ISLE OF PALMS -- Larry Crosby seemingly defied his age Saturday -- leaping to catch an unpredictable half rubber ball and swinging a bat as if he were 16 again -- at the 12th annual Isle of Palms Recreation Department Half Rubber Tournament.

At 69, he and his brothers, 70-year-old Ken Crosby and 62-year-old Don Crosby, tapped into their youths growing up in the West Ashley area and playing a game unheard of by many outside of the coastal region of South Carolina and Georgia.

"We just love the game," said Don, who was showing fatigue from steamy conditions late Saturday morning. "But we can't do what we did when we were teenagers."

Half rubber, which bears a distant resemblance to baseball, is played by teams of three or four people with a mopstick-like bat and a half of a rubber ball, which curves and dances through the air so much that it's a marvel that anybody can hit or catch it. It is thought to have been created in the 1920s in either Charleston or Savannah. The latter possibility is a controversy aficionados take great joy in debating.

Needless to say, half rubber didn't spread across the country, much less the Southeast.

"It's a Lowcountry sport because in Anderson, where I live now, and in Charlotte, nobody's heard of it," Larry said.

Don chimed in, "And when you say 'half rubber,' most people think it's something vulgar."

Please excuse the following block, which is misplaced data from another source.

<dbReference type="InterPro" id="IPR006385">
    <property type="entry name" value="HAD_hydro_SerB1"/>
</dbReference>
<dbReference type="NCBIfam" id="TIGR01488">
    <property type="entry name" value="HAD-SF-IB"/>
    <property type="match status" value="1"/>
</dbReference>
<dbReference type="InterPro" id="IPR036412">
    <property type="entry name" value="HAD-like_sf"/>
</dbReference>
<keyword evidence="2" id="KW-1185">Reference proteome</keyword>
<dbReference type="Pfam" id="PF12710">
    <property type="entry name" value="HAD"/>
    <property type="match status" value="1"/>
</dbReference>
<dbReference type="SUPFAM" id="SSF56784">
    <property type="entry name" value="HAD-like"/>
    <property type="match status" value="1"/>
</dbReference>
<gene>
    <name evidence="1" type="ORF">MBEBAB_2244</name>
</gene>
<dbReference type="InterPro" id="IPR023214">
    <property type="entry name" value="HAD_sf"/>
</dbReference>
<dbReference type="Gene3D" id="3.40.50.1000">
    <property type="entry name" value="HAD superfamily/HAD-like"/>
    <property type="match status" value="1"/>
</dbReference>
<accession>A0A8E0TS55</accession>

Half rubber continues to exist largely to dedicated groups of players in the Charleston and Savannah areas -- some of whom are passing the tradition onto their children -- and because of tournaments.

For the second year, the Isle of Palms tournament hosted 28 teams, which came from as far away as Georgia and North Carolina.

Avid half rubber player Victor "Flat Top" Hayes considers the tournament the second most important of the season, ranking only behind Folly Beach "because it's actually held on the beach."

Jim Pierson, 43, of Mount Pleasant, played in the IOP tournament for the first nine years and couldn't wait until his boys, Tradd, 16, and Trevor, 15, could join him. Saturday was their first tournament as a family team, which the boys named Carrot Boyz.

Tradd and Trevor, both long-time baseball players who have played half rubber on the beach or in their backyard for five years, doubt they would play half rubber -- much less know about it -- if it hadn't been for their father.

"We tell our friends about it and they think it's something whack," Tradd said.

They weren't the only newbies to tournament play.

Sandra Dennison, 25, of Summerville, was invited to play on the Short Bus team when friend Stevie Jarrell had to find fill-ins. Dennison, a long-time softball player, was the only woman playing in the tournament, which she didn't mind at all.

"It was really fun and challenging," Dennison said. "It's harder than softball because it's hard to hit the ball, but I'm definitely playing it again."